Always amused me with Shakespeare. The man was a master of raunchy humor. But 90% of the world misses it. I had a copy of Hamlet from 50 years ago, in which the over-zealous editors had tried to remove the sex humor in various places. These days, they wouldn't have to bother.

Re:What is wrong with Moby Dick? (0)

Anonymous Coward | more than 8 years ago | (#15382296)

I haven't read Moby Dick, but I'd say the key to your enjoyment was that you read it on your own. Reading novels for school was almost always a chore. You couldn't read at your own pace. If you read ahead, you'd probably have to re-read sections when the class caught up in order to remember inane details that would be asked on a quiz. Or, conversly, if a book was just too dense or dry for you, taking your time wasn't an option. Almost any book I've re-read since I read it in school I've enjoyed far more than when I read it in school. It could also help that, being older and wiser, I can appreciate more of what the author was trying to convey than when I was 12.

If homework for a class consistented of going home and playing only level 2 of a video game, keeping in mind that you remember who gives you the gold amulet (it'll be on the quiz) and to pay close attention to what the inn keeper tells you because you'll be writing an essay comparing his speech to King's "I have a dream speech", kids will start to avoid video games the same way they do books. And they'd end up "hating" the classic video games, as much as they "hate" classic literary works today.

Really? (1)

thebdj (768618) | more than 8 years ago | (#15381739)

This is just people failing to understand. I read some, a long time ago, but it is not the main attributing factor to my college and professional success. I think that computers, video games and in many cases television can produce children who are intelligent and still become successful in a variety of fields.

The people I know who read the most are English and Lib arts majors. Now, this could just be the people I know, but I am doing better (money wise) as a recent graduate (about 2 yrs) engineer then some of them who have been out of school much, much longer. So reading != success by any measure.

One day maybe I will figure out what we are suppose to do with our kids. If they stay inside to much and sit around they get fat and lazy, and last I checked reading a book does not equal exercise. If we let them run around and play all day they do not read, so they may be fit but will be dumb as rocks. Seriously, people need to stop generalizing and creating some sort of super child, who is fit, smart, and actually understands science and math (and computers) beyond what little may have ever read. Some people are going to be smart and become the scientist and engineers. Others will become thinkers and educators and turn to, well, teaching and philosophy or writing. Some become great athletes and entertainers, even if they are as dumb as rocks. For those that fall into other categories, I suppose you could call them failures, but remember, we still need people to do the jobs that others do not want to do. So you will always have some people who underachieve (or don't achieve at all) throughout life, and it just has to be accepted.

BTW, Moby Dick is really not a pre-teen book. I would put it late high school or college because it requires a sort of analytical analysis that you only get in later years of literature courses.

Re:Analytical Analysis (0)

Anonymous Coward | more than 8 years ago | (#15382395)

Yeah, you're succeeding "by any measure" better than those English majors all right. Unless we pick the measure of literacy, or perhaps civility (Science/Engineering as the be-all end-all of human acheivement and knowledge? Give me a break! Engineers:Mathematicians::Programmers:Computer Scientists. Or don't they teach analogies at school anymore?)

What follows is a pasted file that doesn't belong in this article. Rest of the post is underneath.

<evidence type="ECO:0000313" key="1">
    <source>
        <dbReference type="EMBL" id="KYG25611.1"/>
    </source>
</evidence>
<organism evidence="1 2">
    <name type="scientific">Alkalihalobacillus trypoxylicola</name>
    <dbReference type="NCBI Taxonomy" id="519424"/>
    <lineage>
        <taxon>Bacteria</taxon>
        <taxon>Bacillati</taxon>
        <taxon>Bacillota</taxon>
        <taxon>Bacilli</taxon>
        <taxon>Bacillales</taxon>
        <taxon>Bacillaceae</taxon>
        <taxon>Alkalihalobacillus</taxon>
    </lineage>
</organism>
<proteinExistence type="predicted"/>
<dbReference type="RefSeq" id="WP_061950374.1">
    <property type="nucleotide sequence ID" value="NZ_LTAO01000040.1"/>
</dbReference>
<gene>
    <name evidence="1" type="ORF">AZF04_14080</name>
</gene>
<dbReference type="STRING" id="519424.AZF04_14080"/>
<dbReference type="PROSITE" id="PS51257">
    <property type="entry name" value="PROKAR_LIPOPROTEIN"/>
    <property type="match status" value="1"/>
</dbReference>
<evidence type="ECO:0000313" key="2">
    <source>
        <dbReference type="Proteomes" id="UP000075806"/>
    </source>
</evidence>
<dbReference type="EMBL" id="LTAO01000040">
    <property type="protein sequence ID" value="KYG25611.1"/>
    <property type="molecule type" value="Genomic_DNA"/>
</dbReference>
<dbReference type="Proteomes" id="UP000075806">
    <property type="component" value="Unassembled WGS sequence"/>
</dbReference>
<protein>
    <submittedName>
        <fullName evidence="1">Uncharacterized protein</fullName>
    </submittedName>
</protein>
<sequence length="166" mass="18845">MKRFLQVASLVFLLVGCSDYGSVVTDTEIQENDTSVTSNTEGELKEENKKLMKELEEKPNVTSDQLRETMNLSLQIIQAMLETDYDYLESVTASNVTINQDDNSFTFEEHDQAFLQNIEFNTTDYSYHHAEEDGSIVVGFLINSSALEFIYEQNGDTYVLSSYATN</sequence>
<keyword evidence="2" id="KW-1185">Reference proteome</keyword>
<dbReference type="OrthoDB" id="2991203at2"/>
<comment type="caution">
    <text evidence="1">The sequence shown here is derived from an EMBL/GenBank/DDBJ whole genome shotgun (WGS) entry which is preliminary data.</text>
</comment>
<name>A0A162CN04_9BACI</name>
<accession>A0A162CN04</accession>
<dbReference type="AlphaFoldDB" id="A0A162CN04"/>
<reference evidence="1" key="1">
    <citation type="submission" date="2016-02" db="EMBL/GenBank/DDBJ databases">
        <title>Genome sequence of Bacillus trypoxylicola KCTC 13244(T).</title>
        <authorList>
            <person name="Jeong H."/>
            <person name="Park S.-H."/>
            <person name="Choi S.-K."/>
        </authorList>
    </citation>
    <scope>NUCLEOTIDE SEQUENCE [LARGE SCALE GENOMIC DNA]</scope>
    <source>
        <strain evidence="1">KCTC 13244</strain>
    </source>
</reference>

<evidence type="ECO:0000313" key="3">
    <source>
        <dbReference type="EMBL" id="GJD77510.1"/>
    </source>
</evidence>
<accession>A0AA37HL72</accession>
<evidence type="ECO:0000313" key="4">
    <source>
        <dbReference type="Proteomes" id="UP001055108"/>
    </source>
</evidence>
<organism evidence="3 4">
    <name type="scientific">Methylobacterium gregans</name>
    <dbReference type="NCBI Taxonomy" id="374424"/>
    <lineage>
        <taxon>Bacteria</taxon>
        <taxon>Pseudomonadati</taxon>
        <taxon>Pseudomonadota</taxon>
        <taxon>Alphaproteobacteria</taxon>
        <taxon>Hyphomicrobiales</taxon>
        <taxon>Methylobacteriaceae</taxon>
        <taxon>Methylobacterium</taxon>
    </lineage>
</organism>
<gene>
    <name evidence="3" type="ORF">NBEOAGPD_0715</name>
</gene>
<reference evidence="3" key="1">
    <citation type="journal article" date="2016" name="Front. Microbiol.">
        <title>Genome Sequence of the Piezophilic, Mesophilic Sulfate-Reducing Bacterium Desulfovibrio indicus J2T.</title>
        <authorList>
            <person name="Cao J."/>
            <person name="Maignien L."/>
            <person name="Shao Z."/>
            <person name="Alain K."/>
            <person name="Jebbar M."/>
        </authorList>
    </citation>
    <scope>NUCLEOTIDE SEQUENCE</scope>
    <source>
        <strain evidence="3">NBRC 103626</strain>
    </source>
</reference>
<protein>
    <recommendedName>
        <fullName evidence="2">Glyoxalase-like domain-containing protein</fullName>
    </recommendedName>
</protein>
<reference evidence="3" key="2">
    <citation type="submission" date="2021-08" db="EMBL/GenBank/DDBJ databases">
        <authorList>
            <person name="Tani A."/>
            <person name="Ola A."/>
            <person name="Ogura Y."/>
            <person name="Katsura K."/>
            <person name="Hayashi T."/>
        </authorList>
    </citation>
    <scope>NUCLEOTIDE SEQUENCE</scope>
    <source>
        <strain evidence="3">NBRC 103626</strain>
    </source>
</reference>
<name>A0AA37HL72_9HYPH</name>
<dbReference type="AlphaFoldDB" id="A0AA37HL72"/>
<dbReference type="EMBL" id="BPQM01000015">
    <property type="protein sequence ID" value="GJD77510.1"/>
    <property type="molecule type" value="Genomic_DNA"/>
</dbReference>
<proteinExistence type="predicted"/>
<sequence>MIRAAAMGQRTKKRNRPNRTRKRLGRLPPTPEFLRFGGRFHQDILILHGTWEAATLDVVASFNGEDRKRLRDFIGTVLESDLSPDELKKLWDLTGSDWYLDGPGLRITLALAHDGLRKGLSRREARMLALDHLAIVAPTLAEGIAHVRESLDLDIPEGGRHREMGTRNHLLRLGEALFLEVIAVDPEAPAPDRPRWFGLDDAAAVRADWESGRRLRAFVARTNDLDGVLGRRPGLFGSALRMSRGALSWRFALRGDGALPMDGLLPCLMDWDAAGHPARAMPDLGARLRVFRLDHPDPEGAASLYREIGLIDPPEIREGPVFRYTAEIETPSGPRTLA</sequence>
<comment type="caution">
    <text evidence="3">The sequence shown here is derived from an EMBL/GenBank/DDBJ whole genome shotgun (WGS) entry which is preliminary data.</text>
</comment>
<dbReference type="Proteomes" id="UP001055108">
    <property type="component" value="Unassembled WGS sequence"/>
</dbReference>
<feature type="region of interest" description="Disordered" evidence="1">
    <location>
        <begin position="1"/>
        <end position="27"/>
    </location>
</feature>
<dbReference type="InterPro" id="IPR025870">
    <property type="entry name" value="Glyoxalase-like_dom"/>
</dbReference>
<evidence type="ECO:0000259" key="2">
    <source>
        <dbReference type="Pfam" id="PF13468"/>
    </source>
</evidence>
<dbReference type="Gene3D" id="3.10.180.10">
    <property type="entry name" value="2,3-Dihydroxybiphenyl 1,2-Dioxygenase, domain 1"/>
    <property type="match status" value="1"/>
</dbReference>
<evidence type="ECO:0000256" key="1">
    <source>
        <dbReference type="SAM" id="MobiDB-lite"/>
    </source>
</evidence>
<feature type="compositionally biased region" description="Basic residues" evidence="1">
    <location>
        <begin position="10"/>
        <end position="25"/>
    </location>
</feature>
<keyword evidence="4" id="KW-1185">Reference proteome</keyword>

By the way, don't bother pointing out my lack of civility. I never claimed to be succeeding any better than you. Your best bet would be to combine big-sounding words in a big-sounding way in order to talk about something of which you have actually no knowledge.

Super Columbine Massacre RPG??? (1)

revlayle (964221) | more than 8 years ago | (#15381778)

Is THAT what they're calling the Columbine video game?

What's next? Eric and Dylan Superstar Saga?

Re:Super Columbine Massacre RPG??? (1)

Cornflake917 (515940) | more than 8 years ago | (#15382321)

Honestly, what the hell is with the "Super?" Was there and older generation "Columbine Massacre RPG" that we didnt' know about? Or do all the kids have mutant powers or something?

I can't wait until Super Columbine Massacre World comes out.

Solution: Make games about the books! (0)

Anonymous Coward | more than 8 years ago | (#15381801)

If you want to get a kid to get interested in Moby Dick, give Moby Dick a +5 thunder harpoon and put steel armor on the whale. Put all of that into a FPS where all the shipmates have RPG's, and an army of pelicans dive bomb the boat while a gigantic squid tries to overturn it, and you have sharks with fricking laser beams on their heads!

Now I'd play THAT!!!!!!!

If you want to get a kid to read about Moby Dick...maybe get that kid to read something more interesting first. Maybe Tom Sawyer. Maybe even a comic book. Go to a PTA meeting and tell his or her teachers to get some quality reading material in the classrooms.

What's a Book? (1)

WillAffleckUW (858324) | more than 8 years ago | (#15382002)

Is that like that thing in Sims 2 that you choose Study, College, Read from?

If so, they make to many piles on the floor, like dishes.

I think I'll just watch TV and learn cooking skill instead, thanks!

the right people will still read (1)

192939495969798999 (58312) | more than 8 years ago | (#15382013)

People who care about learning, history, etc. will eventually tire of as much video gaming/tv/etc and turn to books. As for everyone else, let them have fun, tv, games or otherwise. After all, plenty of people read The Da Vinci Code and were dense enough to think that it was fact or something, I don't even know where to start with that, but reading books doesn't mean you must be a genius.